431 Marlborough

431 Marlborough (2014)

Irregular Lot: 30.94' on Marlborough (2,666 sf)

Irregular Lot: 30.94′ on Marlborough (2,666 sf)

431 Marlborough is located on the north side of Marlborough, between Massachusetts Avenue and Charlesgate East, with 429 Marlborough to the east and 433 Marlborough to the west.

431 Marlborough was built in 1885 for Chadwick & Stillings, for speculative sale, one of eight contiguous houses (431-445 Marlborough). Chadwick & Stillings (N. Henry Chadwick and Oscar L. Stillings) was a hat block and flange company that became a significant house building firm in the 1880s and 1890s. They are shown as the owners, architects, and builders on the original building permit application for 431 Marlborough, dated June 16, 1885.

By the 1886-1887 winter season, 431 Marlborough was the home of David Saxton Watson and his wife, Susan Aldrich (Aborn) Watson. They previously had lived at 5 Rutland Square. Susan Watson is shown as the owner of 431 Marlborough on the 1888 Bromley map.

David Winslow was a wholesale grocer specializing in teas, coffee, and spices.

They continued to live at 431 Marlborough during the 1891-1892 winter season, but moved thereafter to 803 Boylston, where he died in August of 1893.

By the 1892-1893 winter season, 431 Marlborough was the home of Julius Eichberg and his wife, Sophia (Mertens) Eichberg. They previously had lived at 101 Pembroke.

Julius Eichberg was a composer, violinist, and music educator. The former director of music at the Boston Museum, he was director of the Boston Conservatory of Music and supervisor of music for the Boston Public Schools.

Julius Eichberg died in January of 1893, soon after moving to 431 Marlborough. Sophia Eichberg continued to live at 431 Malrborough. The Heirs of Julius Eichberg are shown as the owners on the 1895 and 1898 Bromley maps.

By the 1896-1897 winter season, she had been joined by their daughter, Annie Philippine (Eichberg) King, the widow of Tyler Bacheller King. In August of 1898, Annie King married again, in England, to publisher John Lane. After their marriage, they lived in England and by December of 1898, Sophia Eichberg had moved there as well. Annie (Eichberg) King Lane subsequently became a novelist.

431 Marlborough was not listed in the 1899 Blue Book.

431 Marlborough (ca. 1942), photograph by Bainbridge Bunting, courtesy of The Gleason Partnership

431 Marlborough (ca. 1942), photograph by Bainbridge Bunting, courtesy of The Gleason Partnership

By the 1899-1900 winter season, it was the home of boot and shoe dealer Edwin Loring Sprague and his wife, Elizabeth (Davis) Sprague. They previously had lived in an apartment at 409 Marlborough.

They continued to live at 431 Marlborough during the 1900-1901 season, but moved thereafter to Brookline.

During the 1901-1902 winter season, 431 Marlborough was the home of Charles Albert Read, Jr., and his wife, Ellen Arvilla (Hatfield) Read. They had spent the previous winter at 131 Marlborough. Their principal residence was in Manchester. By the 1902-1903 winter season, they were living at 217 Beacon.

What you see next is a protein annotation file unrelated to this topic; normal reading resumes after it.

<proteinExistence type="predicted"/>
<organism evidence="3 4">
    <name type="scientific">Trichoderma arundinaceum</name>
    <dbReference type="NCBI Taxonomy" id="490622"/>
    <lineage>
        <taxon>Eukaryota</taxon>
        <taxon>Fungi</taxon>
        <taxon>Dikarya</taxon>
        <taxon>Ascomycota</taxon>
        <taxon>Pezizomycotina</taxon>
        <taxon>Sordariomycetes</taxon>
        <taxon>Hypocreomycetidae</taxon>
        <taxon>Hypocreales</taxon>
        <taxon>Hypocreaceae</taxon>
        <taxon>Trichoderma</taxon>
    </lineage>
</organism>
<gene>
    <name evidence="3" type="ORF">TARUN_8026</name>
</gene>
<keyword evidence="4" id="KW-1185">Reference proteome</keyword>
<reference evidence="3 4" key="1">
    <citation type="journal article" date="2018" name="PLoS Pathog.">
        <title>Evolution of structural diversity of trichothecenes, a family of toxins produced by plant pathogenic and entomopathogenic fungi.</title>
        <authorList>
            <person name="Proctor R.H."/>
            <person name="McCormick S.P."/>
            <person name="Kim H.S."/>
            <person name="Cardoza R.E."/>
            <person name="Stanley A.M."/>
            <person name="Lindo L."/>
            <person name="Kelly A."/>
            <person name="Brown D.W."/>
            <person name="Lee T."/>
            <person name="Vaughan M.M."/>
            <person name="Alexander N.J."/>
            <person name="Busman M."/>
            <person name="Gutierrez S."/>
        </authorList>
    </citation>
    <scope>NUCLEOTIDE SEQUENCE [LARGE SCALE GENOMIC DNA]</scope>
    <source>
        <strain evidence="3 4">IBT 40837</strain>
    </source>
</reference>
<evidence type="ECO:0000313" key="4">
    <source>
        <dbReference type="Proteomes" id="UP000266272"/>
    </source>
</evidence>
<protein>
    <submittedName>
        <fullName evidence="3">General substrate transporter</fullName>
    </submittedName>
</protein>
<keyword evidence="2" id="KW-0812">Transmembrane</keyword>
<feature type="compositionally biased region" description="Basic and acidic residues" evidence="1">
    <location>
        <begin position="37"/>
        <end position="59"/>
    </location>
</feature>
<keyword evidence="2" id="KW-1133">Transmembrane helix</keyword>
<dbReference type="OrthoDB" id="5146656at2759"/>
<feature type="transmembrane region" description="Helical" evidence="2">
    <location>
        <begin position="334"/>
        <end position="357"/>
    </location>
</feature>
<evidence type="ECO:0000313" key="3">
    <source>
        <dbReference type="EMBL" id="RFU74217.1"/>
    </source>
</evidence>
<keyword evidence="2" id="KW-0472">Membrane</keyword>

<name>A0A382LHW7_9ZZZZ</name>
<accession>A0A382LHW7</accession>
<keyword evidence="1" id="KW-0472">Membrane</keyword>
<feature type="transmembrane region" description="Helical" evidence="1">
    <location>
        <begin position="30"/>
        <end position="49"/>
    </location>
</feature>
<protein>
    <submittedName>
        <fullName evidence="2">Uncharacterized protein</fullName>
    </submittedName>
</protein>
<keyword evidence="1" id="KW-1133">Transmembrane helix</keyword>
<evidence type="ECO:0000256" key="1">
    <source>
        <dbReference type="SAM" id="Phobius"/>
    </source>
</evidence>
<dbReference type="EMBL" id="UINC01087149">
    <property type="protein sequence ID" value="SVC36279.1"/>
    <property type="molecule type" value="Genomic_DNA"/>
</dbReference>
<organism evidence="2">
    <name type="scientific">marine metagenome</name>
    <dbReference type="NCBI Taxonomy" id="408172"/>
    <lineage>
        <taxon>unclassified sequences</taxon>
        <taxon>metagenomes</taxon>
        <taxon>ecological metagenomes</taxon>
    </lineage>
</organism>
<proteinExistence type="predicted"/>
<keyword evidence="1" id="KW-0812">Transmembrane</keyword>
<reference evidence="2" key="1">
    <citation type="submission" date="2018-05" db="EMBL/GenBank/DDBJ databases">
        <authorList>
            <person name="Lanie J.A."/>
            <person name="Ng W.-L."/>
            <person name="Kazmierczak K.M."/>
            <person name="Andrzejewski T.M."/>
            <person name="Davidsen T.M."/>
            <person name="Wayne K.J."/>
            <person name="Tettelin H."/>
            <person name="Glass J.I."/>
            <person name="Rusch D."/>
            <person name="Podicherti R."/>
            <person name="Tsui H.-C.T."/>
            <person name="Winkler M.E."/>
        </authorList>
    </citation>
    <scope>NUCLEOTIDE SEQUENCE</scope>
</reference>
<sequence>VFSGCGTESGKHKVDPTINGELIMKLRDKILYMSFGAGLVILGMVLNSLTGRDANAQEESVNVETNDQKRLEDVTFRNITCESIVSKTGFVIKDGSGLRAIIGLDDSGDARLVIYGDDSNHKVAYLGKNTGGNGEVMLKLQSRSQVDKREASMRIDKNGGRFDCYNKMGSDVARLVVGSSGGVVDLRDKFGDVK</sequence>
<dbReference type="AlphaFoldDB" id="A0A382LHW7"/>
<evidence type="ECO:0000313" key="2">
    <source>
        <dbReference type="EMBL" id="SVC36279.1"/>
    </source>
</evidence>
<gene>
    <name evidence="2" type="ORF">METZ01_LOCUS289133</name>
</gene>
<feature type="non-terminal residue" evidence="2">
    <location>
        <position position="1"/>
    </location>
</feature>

By the 1902-1903 winter season, 431 Marlborough was the home of Dr. Walter Elijah Reid, an osteopath, and his wife, Abbie J. (Wrisley) Higgins Reid. They had married in July of 1902, and 431 Marlborough probably was their first home together. They continued to live there during the 1903-1904 season, but moved thereafter to Brookline.

By the 1904-1905 winter season, 431 Marlborough was the home of Justus Erhardt, an instructor at MIT, and his wife, Fannie Marie (Doane) Rumsey Erhardt. They previously had lived at 1069 Boylston. Fannie D. Erhardt is shown as the owner of 431 Marlborough on the 1908 and 1912 Bromley maps.

They continued to live at 431 Marlborough during the 1914-1915 winter season, but moved thereafter to Brookline.

By the 1915-1916 winter season, 431 Marlborough was the home of William Frederick Bentinck-Smith and his wife, Marion (Jordan) Bentinck-Smith. They previously had lived in an apartment at 220 Marlborough. Marion Bentinck-Smith is shown as the owner of 431 Marlborough on the 1917 Bromley map. They also maintained a home in Cotuit.

William Bentinck-Smith was Secretary of the Arctic Coal Company and also served as trustee of the estate of his wife’s grandfather, Eben Dyer Jordan.

William Bentnick-Smith died in August of 1924. Marion Bentinck-Smith continued to live at 431 Marlborough during the 1925-1926 winter season, but moved thereafter to Milton.

431 Marlborough was not listed in the 1927 Blue Book.

By the 1927-1928 winter season, 431 Marlborough was the home of stock and bond broker Prentiss Shepherd and his wife, Ellen Williams (Eldredge) Shepherd. They previously had lived in Wellesley Hills. Prentiss Shepherd is shown as the owner of 431 Marlborough on the 1928 and 1938 Bromley maps.

Prentiss Shepherd died in November of 1962.  Ellen Shepherd continued to live at 431 Masrlborough until her death in the mid-1960s.

By 1967, 431 Marlborough was owned by Milton B. Popkin. In April of 1967, he filed for permission to convert the property into a lodging house. His permit was denied and the Board of Appeal dismissed his appeal.

By 1968, 431 Marlborough was owned by architect Donald L. Stull. In August of 1968, he applied for (and subsequently received) permission to convert the property from a single-family dwelling into a single-family dwelling with an office. He subsequently lived and maintained his architect’s office at 431 Marlborough.

In February of 2013, the 431 Marlborough Street LLC purchased 431 Marlborough from Donald Stull. It applied for (and subsequently received) permission to convert the property from a single-family dwelling into a three-family dwelling.

In June of 2014, it converted the property into three condominium units, the 431 Marlborough Street Condominium.